The ABC’s of Safety
Spaced Education – the ABC’s of Safety
For many, the fact that they are required to participate in safety training seems like enough to demand of people. We are all busy. Clearly we care about safety, but why do we have to participate in ongoing training through safety bulletins, alerts, flyers, etc? Is there a reason other than keeping the issue in front of us? After all, didn’t we learn what we needed in the safety meeting, let alone back in grade school? We know what to look for when we are out on the road – or do we?
The response to these questions is fairly simple and straightforward, and it is based on research that first appeared in the late 1800s. The research showed that repetition of important information in small bits, over time, is the most effective way for human beings to remember and use that information effectively. Having discovered this, we learned the importance of requiring continuing education using training bulletins.
Awareness - Not Training
Receiving a regular safety message constitutes an ongoing "awareness" program. It raises the issue of safety and provides information that elevates a driver’s awareness about the nature and scope of the issue. The purpose is to lay the groundwork to create safer environments for drivers, the workplace, pedestrians and the general public.
Awareness does just that—raises awareness. Training goes beyond awareness and educates people to use the information presented in an effective and productive way. No matter your level of awareness, without training to integrate the information into your view of life, it will simply be bits of information that are available when something or someone brings it to your attention.
Training is a necessary part of the process of creating a safe environment. Training can occur in many ways. The company can require additional safety meetings or conduct tailgate sessions to further examine and apply the information provided.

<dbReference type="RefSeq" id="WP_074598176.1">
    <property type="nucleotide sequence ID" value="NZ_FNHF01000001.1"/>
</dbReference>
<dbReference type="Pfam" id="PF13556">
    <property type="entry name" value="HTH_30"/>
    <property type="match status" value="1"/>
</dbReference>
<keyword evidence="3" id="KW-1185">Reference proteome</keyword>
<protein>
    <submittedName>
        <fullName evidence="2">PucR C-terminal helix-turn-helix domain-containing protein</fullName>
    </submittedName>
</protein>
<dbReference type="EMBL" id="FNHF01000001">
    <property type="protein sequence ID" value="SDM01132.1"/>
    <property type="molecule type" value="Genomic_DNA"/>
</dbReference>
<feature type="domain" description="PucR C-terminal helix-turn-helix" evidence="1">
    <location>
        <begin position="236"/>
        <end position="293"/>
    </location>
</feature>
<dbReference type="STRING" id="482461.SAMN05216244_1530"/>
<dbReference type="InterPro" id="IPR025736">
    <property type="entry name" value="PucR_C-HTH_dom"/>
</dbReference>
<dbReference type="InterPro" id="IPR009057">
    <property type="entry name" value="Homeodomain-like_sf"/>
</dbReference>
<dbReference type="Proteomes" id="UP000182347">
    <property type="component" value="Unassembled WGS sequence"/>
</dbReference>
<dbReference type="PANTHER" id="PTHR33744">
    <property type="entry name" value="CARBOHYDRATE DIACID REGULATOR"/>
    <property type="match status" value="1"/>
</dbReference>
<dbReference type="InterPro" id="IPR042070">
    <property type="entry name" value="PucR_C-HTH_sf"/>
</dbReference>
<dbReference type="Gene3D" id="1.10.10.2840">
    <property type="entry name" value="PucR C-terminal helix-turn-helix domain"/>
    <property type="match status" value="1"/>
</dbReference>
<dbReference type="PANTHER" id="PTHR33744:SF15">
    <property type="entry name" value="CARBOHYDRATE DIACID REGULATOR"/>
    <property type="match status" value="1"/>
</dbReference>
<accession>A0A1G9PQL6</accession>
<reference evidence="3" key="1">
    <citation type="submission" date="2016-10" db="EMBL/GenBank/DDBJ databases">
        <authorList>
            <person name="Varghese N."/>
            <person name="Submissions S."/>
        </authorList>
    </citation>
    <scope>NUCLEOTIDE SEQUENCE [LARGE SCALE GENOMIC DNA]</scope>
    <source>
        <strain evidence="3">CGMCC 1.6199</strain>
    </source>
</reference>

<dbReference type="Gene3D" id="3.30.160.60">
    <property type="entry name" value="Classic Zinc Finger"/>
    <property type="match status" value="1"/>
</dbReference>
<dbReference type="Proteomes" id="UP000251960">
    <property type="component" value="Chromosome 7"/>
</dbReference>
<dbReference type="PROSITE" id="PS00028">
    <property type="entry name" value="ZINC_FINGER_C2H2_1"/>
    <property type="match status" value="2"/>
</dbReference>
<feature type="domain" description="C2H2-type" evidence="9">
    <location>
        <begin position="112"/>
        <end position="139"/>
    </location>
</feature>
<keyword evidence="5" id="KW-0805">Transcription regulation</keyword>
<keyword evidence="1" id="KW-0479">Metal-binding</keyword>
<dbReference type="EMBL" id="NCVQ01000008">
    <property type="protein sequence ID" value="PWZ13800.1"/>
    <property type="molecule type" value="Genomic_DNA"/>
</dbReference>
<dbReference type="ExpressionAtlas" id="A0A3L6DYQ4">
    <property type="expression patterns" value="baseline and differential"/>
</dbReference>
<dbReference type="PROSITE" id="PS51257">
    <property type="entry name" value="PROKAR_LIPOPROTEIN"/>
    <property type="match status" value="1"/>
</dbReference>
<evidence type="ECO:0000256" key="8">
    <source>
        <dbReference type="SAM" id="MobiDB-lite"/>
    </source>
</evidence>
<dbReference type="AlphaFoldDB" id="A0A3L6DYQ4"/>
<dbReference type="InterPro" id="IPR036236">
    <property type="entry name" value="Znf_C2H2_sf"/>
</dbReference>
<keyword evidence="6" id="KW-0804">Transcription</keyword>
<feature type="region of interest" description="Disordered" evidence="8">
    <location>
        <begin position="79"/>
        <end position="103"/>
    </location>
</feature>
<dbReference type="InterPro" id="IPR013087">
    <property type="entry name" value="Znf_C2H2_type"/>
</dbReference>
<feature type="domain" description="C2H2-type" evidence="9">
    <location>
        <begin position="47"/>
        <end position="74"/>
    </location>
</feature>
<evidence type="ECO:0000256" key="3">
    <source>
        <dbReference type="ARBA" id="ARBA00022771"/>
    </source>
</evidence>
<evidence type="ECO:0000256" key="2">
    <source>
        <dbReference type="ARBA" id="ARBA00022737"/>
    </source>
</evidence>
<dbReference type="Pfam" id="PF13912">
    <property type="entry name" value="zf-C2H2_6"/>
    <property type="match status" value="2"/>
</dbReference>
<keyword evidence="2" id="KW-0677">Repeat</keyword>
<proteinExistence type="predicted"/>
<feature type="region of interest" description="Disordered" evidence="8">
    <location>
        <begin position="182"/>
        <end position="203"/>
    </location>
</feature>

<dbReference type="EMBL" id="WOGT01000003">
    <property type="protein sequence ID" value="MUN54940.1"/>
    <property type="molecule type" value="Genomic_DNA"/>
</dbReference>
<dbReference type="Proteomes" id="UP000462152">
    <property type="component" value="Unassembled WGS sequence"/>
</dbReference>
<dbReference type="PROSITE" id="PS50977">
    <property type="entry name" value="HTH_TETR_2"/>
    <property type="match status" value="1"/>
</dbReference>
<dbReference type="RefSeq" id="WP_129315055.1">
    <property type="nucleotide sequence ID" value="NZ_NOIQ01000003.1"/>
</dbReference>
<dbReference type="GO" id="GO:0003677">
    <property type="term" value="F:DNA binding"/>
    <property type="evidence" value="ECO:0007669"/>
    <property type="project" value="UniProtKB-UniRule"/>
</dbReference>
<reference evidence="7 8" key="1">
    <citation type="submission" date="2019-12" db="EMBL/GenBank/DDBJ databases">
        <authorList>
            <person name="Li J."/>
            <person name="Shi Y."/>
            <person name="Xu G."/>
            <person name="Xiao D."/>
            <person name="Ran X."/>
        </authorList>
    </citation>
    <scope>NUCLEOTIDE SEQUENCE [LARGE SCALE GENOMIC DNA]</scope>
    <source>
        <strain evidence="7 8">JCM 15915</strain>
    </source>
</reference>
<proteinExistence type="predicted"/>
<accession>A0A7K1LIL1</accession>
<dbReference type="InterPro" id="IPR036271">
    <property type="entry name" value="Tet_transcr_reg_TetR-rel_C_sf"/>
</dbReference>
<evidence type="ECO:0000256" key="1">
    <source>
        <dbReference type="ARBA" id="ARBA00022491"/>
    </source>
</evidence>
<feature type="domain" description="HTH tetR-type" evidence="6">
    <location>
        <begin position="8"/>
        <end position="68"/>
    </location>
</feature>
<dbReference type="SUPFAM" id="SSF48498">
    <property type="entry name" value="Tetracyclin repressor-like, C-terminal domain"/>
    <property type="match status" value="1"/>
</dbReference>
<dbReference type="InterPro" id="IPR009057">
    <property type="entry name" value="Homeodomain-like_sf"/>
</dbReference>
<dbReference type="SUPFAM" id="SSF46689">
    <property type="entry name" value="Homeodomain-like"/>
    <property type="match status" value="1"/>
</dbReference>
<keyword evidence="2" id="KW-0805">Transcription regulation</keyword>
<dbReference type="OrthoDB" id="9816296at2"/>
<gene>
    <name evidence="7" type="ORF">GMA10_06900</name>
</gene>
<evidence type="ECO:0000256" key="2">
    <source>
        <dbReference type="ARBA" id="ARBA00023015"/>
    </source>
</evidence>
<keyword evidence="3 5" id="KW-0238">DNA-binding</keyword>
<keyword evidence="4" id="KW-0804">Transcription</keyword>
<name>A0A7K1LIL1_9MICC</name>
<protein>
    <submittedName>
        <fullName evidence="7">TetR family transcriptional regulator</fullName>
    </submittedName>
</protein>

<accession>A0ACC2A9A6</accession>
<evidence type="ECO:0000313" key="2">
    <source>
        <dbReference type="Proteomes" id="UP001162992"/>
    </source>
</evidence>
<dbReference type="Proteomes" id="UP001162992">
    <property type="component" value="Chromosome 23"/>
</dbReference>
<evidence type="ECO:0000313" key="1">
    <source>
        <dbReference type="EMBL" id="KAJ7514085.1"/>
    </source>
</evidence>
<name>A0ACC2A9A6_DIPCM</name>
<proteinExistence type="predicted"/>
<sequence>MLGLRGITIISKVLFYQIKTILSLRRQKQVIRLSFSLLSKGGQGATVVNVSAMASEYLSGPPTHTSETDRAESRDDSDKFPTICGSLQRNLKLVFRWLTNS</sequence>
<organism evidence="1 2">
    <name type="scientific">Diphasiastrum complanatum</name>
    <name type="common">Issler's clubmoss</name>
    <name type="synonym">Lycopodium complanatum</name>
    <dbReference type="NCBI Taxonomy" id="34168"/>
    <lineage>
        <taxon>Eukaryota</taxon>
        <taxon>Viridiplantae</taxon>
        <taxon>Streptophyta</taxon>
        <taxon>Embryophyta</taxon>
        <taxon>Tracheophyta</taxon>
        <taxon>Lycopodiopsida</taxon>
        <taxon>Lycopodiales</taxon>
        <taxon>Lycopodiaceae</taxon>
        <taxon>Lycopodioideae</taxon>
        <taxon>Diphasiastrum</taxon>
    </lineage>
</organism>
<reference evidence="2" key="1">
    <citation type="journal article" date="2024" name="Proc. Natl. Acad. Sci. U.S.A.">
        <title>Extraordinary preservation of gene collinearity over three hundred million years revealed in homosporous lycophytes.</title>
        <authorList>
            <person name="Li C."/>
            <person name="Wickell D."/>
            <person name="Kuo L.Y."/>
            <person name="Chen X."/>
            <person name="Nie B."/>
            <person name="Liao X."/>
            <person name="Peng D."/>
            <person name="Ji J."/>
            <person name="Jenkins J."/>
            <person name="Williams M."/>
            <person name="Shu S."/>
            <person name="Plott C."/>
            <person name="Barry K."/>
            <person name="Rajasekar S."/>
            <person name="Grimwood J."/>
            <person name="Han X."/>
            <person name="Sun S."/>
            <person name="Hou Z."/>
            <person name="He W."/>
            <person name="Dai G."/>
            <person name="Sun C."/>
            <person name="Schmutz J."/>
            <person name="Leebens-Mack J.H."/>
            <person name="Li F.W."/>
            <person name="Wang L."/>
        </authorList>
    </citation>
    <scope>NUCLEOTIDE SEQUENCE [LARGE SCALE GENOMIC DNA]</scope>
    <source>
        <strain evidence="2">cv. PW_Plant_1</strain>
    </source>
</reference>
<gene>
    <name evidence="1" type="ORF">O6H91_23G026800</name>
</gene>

A great deal of respected research explains the effectiveness of a process called "spaced education." Spaced education refers to a process that begins by presenting the broader subject in an awareness format and then establishes follow-up information, delivered over time in smaller pieces, to reinforce the message. Researchers say that this is the most effective way for people to retain and use new information.
The theories of German psychologist Hermann Ebbinghaus, who researched the world of memory in the late 1800s laid the groundwork for the new research studies related to interval-based online education. The primary researcher in this area is B. Price Kerfoot, M.D., and professor of surgery at Harvard Medical School. He has conducted extensive research into "spaced education." That is, coursework delivered over time and repeated at intervals through an online process. According to this research, online education that presents information in small bites and reinforces it over time is a highly effective way to educate adults.
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